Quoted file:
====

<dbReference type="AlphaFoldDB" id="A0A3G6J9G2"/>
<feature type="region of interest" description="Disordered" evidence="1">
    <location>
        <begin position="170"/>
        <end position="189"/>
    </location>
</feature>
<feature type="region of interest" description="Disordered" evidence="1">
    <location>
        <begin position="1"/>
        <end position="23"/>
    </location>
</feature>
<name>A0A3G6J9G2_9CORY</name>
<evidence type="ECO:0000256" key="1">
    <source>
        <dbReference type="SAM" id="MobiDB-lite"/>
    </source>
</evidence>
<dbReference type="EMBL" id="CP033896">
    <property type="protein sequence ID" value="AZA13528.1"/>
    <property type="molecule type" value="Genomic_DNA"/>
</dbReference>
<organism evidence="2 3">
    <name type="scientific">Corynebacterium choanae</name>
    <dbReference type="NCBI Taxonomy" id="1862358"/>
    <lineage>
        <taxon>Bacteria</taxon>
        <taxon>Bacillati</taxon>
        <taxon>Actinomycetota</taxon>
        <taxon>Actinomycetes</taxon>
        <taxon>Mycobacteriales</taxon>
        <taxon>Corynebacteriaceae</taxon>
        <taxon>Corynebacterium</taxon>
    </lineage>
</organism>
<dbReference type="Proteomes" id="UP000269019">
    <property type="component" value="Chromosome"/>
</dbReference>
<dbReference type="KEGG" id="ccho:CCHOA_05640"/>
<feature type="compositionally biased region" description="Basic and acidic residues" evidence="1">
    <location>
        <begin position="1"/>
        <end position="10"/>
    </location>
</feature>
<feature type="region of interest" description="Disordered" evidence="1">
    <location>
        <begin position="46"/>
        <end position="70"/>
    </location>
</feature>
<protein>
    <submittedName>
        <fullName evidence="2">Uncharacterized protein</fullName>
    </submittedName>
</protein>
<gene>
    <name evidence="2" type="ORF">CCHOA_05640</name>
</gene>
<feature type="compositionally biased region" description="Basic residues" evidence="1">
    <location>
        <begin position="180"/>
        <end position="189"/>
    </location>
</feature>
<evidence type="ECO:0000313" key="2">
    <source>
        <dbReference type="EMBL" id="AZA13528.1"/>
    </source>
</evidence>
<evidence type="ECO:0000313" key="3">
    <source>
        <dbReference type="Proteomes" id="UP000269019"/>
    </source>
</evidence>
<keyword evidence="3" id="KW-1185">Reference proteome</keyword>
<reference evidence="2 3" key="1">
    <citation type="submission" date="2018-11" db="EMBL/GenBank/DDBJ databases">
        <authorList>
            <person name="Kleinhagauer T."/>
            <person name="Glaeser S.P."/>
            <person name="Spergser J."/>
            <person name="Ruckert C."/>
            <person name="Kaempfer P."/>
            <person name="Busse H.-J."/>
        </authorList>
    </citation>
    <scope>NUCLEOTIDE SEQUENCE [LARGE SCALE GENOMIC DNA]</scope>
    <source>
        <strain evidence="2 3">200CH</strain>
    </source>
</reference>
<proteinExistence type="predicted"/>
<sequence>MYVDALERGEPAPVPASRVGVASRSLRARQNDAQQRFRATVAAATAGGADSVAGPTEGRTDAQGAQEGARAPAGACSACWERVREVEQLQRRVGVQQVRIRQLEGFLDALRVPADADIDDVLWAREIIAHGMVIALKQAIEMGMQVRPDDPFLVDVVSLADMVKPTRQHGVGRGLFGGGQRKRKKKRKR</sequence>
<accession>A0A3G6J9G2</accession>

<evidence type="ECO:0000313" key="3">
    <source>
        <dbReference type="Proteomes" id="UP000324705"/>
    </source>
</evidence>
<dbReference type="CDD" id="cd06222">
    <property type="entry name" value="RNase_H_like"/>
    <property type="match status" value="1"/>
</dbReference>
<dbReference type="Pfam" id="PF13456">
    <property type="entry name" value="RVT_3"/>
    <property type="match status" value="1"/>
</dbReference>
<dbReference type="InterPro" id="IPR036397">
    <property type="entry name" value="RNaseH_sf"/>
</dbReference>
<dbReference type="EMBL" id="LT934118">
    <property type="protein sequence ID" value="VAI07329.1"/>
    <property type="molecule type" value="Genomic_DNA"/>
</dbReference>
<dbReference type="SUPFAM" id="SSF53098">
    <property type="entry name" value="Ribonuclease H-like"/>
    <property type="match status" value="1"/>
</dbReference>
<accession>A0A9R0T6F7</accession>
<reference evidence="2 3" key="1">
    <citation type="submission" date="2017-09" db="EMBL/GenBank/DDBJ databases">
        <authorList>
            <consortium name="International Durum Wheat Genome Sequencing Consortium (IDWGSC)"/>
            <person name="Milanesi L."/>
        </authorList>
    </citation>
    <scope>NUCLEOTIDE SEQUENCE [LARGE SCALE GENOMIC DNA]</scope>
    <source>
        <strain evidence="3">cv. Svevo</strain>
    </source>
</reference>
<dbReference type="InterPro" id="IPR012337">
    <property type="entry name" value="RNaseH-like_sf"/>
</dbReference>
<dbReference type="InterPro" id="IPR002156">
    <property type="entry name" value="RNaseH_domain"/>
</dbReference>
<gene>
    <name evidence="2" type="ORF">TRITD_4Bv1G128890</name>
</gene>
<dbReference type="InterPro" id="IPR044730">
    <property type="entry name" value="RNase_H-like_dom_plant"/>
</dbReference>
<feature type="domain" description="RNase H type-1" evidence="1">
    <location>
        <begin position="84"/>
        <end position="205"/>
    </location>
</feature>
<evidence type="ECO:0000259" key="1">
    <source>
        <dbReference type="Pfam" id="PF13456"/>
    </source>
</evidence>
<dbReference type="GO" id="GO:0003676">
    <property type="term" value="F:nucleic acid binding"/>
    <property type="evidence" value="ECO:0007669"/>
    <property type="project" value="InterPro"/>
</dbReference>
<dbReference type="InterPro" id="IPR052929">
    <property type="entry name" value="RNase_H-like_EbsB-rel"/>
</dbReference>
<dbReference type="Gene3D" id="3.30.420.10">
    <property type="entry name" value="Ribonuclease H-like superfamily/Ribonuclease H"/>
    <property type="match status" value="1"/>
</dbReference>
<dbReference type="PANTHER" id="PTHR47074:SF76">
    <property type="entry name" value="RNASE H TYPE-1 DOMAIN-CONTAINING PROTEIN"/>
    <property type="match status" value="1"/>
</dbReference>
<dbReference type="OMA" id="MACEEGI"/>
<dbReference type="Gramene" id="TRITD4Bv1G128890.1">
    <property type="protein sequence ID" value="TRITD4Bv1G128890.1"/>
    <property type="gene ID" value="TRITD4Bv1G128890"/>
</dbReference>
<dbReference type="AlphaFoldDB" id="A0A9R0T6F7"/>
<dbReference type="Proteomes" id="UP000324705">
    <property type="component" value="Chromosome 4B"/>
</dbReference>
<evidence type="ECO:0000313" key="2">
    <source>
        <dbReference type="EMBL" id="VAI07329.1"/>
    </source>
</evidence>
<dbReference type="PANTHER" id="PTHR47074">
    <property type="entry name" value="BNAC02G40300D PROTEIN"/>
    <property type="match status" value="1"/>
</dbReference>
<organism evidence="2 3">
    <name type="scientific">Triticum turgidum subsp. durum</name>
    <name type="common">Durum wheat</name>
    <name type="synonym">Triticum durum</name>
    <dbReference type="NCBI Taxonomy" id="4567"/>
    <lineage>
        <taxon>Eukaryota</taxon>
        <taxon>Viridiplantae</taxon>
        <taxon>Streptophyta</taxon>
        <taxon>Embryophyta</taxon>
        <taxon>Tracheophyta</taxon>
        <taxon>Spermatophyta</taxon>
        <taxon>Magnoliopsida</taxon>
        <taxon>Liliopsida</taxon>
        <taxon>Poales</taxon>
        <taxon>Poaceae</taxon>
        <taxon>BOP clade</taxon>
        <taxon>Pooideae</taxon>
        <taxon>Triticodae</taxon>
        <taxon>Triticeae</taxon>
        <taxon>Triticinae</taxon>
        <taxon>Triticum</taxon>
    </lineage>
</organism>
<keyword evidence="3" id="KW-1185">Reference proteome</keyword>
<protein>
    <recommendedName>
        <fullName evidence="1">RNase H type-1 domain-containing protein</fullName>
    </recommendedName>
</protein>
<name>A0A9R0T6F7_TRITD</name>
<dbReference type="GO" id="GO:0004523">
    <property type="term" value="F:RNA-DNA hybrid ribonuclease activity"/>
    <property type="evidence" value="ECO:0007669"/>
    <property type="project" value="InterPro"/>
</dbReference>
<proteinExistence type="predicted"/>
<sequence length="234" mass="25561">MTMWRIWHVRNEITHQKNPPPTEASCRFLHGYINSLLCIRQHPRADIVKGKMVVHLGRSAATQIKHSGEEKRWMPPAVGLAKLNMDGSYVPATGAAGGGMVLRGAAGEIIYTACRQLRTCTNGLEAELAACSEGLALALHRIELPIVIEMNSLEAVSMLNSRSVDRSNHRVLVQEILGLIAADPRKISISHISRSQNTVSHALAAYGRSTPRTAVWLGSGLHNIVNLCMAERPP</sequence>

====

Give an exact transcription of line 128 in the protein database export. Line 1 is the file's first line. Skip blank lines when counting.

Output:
    </citation>